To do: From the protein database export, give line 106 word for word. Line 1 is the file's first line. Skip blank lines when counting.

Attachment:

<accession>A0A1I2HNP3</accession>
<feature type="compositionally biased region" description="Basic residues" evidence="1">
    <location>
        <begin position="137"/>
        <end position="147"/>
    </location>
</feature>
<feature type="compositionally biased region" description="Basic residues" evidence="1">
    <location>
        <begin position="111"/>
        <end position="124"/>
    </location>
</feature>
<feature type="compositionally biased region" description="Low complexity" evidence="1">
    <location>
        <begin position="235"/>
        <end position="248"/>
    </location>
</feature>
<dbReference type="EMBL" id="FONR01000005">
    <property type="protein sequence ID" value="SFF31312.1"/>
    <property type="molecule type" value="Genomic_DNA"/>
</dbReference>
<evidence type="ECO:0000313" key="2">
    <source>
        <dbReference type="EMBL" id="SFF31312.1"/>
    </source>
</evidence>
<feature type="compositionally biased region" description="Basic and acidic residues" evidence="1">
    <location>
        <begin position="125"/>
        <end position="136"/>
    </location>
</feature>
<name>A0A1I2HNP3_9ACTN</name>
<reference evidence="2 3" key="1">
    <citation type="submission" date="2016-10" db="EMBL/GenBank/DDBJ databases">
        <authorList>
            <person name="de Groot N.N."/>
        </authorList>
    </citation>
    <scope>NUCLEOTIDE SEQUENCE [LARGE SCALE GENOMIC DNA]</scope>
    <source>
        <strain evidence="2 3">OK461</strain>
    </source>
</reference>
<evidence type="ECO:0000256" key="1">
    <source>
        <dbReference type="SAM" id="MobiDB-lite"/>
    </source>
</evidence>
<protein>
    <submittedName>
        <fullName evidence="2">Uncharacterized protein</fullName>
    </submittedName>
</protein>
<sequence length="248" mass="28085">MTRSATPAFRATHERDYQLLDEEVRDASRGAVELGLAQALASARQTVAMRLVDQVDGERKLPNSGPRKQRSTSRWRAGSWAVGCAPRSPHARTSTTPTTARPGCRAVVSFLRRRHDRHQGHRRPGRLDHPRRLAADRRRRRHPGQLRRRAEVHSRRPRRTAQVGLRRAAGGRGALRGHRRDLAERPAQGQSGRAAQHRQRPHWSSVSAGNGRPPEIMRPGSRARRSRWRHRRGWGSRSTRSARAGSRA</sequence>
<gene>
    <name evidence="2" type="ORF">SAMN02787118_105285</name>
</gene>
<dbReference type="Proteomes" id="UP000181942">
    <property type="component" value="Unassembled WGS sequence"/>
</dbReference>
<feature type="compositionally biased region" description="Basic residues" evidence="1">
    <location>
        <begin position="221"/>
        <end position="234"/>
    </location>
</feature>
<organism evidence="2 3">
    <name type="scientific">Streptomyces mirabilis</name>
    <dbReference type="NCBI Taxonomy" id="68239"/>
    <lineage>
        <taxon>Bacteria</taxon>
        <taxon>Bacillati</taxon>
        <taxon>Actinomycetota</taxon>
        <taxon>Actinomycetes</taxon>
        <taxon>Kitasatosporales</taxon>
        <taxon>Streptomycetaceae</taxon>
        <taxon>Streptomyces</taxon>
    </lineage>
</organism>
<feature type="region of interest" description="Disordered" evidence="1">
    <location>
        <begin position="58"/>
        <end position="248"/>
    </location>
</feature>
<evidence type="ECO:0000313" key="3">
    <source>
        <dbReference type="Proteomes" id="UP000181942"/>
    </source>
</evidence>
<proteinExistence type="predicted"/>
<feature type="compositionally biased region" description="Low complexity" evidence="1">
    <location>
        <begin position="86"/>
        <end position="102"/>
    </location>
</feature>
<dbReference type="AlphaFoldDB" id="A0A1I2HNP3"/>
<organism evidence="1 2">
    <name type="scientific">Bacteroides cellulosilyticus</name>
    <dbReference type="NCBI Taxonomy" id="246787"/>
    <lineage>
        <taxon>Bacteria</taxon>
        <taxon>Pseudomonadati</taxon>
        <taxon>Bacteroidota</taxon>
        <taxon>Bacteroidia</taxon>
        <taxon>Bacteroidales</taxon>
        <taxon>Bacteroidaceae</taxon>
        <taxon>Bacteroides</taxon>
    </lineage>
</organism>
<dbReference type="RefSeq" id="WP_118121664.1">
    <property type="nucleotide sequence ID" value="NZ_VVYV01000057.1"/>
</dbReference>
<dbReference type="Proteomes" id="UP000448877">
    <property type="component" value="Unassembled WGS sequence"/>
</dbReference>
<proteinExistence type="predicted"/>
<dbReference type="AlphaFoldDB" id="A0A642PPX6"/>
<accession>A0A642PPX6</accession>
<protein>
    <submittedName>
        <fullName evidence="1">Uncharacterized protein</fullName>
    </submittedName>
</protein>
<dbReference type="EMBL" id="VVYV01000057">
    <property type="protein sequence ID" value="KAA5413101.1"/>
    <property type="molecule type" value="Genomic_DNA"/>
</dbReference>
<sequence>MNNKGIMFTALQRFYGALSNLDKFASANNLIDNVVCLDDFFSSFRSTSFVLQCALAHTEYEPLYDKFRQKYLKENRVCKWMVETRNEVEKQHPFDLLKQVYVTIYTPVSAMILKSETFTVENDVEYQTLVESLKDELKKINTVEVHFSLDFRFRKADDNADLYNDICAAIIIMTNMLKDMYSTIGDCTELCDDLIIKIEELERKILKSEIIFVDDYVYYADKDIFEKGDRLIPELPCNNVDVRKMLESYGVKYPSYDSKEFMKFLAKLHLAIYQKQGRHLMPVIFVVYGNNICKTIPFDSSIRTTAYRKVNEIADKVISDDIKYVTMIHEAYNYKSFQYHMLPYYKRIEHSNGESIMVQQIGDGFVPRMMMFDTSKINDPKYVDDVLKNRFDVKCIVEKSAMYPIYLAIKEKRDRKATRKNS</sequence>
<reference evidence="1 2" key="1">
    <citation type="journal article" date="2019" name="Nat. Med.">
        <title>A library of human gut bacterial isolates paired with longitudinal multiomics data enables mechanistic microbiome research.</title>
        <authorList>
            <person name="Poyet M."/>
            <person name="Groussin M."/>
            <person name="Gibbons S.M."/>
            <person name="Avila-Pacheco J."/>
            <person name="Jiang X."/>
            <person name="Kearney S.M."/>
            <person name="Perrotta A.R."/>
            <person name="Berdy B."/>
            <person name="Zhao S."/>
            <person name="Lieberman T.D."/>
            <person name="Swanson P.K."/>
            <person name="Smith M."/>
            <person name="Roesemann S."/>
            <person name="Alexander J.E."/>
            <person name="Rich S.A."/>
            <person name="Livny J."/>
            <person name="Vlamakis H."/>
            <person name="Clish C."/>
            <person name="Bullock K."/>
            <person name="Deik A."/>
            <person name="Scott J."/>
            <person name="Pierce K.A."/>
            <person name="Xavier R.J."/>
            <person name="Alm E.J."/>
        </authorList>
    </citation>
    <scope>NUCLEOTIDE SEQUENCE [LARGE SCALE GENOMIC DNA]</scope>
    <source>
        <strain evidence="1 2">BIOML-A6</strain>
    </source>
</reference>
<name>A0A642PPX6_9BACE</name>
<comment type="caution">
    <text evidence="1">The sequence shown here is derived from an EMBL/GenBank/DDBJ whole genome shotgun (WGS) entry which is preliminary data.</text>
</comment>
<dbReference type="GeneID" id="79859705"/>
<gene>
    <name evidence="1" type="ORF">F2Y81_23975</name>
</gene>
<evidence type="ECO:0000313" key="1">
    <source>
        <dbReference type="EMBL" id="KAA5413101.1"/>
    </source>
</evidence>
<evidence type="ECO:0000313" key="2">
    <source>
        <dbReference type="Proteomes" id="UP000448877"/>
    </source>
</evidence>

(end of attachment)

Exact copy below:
        <taxon>Bacteria</taxon>